Canadian Pleads Guilty to Smuggling 200 Pounds of Cocaine Into Australia

By Chris Jasurek
Chris Jasurek
Chris Jasurek
November 3, 2017 Updated: November 3, 2017

A Canadian woman who pleaded guilty to attempting to smuggle cocaine into Australia has been sentenced to five years in prison.

Isabelle Lagace, a 29-year-old part-time actress and model said she only agreed to carry the drugs because she was $21,000 in debt.

Lagace was traveling with two other Canadian nationals. Altogether, the three had over 200 pounds of cocaine in their suitcases.

This was the largest Australian seizure of narcotics carried by passengers of a cruise ship or airliner, according to Tim Fitzgerald, New South Wales regional commander for the Australian Department of Immigration and Border Protection.

The maximum penalty would have been life in prison.

Luxury Drug Cruise

Lagace and her two companions, 23-year-old Melina Roberge and 64-year-old Andre Tamine—all residents of the area around Montreal, Canada—boarded a Sea Princess ocean liner for a 51-day, multi-country cruise on July 9, 2016. The ship, departing Dover, England, was due to stop at a dozen different ports before docking in Sydney, Australia.

It is not yet known how the three planned the cruise. Though they all lived in the same Canadian province, they didn’t appear to know each other.

Both young ladies were active on social media, but were not Facebook friends or followers.

The Australian Border Force (ABF) believe the three were working for an international drug-smuggling syndicate.

Commander Fitzgerald said that Australian officials had done a “significant amount of risk assessment on the passengers aboard the vessel prior to its arrival in Sydney and were able to identify high risk passengers.”The U.S. Department of Homeland Security and the Canadian Border Services Agency helped identify the three people arrested as “high-risk passengers.

Among the stops the boat made were layovers in Cartagena, Colombia; Manta, Ecuador; Lima, Peru; and Valparaiso, Chile. Colombia and Peru are two of the largest cocaine producers in the world. Ecuador is believed to be a major trafficking hub and Chile is a major transit point for cocaine headed to Australia.

Australian Border Force officers brought drug-sniffing dogs to the cabins of the three suspects. A suitcase in the cabin shared by Lagace and Roberge “contained approximately 35 kilograms (77 pounds) of cocaine,” Fitzgerald said.

“During a second search of a cabin where a Canadian male national was residing, again officers interdicted and identified a number of suitcases that were locked in that particular cabin,” Fitzgerald added. “Subsequently, opening those suitcases, we detected 60 kilograms (132 pounds) of cocaine. So as a result, there was three arrests.”

The drugs are valued $23 million.

This suitcase was used to smuggle 15 lbs. of cocaine into New Zealand—a very small haul compared to the 200 lbs Isabelle Lagace and her two companions tried to sneak into Australia. (Michael Bradley/Getty Images)
This suitcase was used to smuggle 15 pounds of cocaine into New Zealand—a very small haul compared to the 200 pounds Isabelle Lagace and her two companions tried to sneak into Australia. (Michael Bradley/Getty Images)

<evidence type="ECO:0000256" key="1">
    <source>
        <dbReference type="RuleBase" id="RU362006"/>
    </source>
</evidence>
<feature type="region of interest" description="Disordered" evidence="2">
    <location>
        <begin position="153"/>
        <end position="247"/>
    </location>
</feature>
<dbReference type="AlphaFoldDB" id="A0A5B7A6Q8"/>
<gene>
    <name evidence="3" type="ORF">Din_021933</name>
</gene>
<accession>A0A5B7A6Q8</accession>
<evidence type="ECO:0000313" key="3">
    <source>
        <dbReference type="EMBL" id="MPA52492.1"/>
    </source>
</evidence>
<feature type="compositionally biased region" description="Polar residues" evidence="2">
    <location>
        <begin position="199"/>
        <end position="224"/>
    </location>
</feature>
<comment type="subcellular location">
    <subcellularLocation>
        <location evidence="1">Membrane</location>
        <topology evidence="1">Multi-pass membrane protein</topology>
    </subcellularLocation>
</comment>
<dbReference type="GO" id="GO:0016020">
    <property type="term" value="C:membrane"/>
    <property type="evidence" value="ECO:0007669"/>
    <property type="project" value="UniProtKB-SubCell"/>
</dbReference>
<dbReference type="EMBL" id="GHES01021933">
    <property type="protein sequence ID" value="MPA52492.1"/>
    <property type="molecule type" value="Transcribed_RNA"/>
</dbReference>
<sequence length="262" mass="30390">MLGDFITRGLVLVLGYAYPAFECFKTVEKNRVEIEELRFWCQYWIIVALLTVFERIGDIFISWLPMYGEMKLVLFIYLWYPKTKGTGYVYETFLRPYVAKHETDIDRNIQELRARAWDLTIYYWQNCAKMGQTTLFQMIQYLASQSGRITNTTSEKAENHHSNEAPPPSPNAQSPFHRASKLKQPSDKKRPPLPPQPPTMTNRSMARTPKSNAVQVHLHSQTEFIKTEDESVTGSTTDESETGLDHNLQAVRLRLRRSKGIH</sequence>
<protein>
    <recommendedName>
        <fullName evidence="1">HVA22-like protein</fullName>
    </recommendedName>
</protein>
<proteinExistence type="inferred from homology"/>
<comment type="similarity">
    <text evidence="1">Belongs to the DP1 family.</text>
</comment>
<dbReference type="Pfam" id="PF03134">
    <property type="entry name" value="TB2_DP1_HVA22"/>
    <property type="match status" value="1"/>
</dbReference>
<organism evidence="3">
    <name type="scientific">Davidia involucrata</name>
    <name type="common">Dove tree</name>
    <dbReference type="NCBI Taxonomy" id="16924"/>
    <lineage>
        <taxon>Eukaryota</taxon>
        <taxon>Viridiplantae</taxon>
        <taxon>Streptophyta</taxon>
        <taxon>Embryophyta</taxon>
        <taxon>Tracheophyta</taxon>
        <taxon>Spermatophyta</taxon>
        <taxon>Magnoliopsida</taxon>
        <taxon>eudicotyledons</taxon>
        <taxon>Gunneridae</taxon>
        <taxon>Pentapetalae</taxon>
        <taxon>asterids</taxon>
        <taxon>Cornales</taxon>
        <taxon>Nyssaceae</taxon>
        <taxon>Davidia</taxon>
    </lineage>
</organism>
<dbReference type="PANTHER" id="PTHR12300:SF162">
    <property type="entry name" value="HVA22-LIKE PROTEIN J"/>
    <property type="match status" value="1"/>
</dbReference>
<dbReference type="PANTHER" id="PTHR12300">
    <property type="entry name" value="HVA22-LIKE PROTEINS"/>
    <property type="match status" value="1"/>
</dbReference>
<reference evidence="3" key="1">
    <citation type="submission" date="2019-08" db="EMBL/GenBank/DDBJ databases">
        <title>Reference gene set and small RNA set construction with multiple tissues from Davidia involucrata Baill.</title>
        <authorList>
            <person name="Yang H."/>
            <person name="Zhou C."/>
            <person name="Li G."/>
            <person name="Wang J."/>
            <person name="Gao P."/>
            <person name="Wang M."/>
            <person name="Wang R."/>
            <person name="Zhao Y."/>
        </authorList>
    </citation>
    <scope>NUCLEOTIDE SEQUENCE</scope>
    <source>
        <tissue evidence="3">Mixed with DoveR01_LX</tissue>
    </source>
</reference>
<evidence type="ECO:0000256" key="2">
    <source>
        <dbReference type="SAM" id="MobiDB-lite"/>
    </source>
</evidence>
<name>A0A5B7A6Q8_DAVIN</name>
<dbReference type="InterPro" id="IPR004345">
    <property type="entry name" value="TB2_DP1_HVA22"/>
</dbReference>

Working Off a Debt

Lagasse, a high-school graduate who had enrolled in a business and restaurant hospitality course in 2008, found a new job in 2016, possibly involving risqué modeling or movies.  Lagace described the job as “a new work environment allowed me to borrow money from certain people for a new start in life.”

She borrowed $20,000 from an undisclosed source, spending $15,000 on a new car and paying off debts, leaving her with $5000 at the time she embarked on the cruise.

When she was unable to pay back the loan, she was offered the chance to make good on her debt by taking the cruise and delivering the drugs.

“I was to provide my bag to another passenger who would insert what I understood to be an illegal substance,” she said in her affidavit.

Judge Kate Traill decided Lagace displayed “contrition and remorse,” at her trial, and had “very good prospects of rehabilitation,” but rejected Lagace’s claim that she had no option and acted under duress.

The judge pointed out that Lagace still had $5000 which she could have used to defray her debt, and also had a supportive family which might have assisted her.

“I have embarrassed my family, my friends myself,” Lagace said in her affidavit. “It pains me to know my most defining years of womanhood will be spent in jail … I feel remorse and anger at myself about being involved with people who are part of a dirty, dirty drug trade.”

Lagace was sentenced to 7 1/2 years in jail, but with good behavior, she could be out by 2021.

Crown Prosecutor Lincoln Crowley told the court that although the Crown case against Roberge was circumstantial, it seemed unlikely that the two young ladies could have traveled so many thousands of miles in the tiny cabin with a suitcase packed with millions of dollars worth of cocaine and never mentioned it to one another.

Added to this was the fact that Roberge apparently had very little other luggage, but had a mobile phone and a Blackberry. Roberge allegedly told investigators “you won’t be getting that” when they asked for its password, the Sun reported.

The Court will decide on Dec. 21 whether to try Roberge. Andre Tamine is set to go to trial in February, 2018.


Chris Jasurek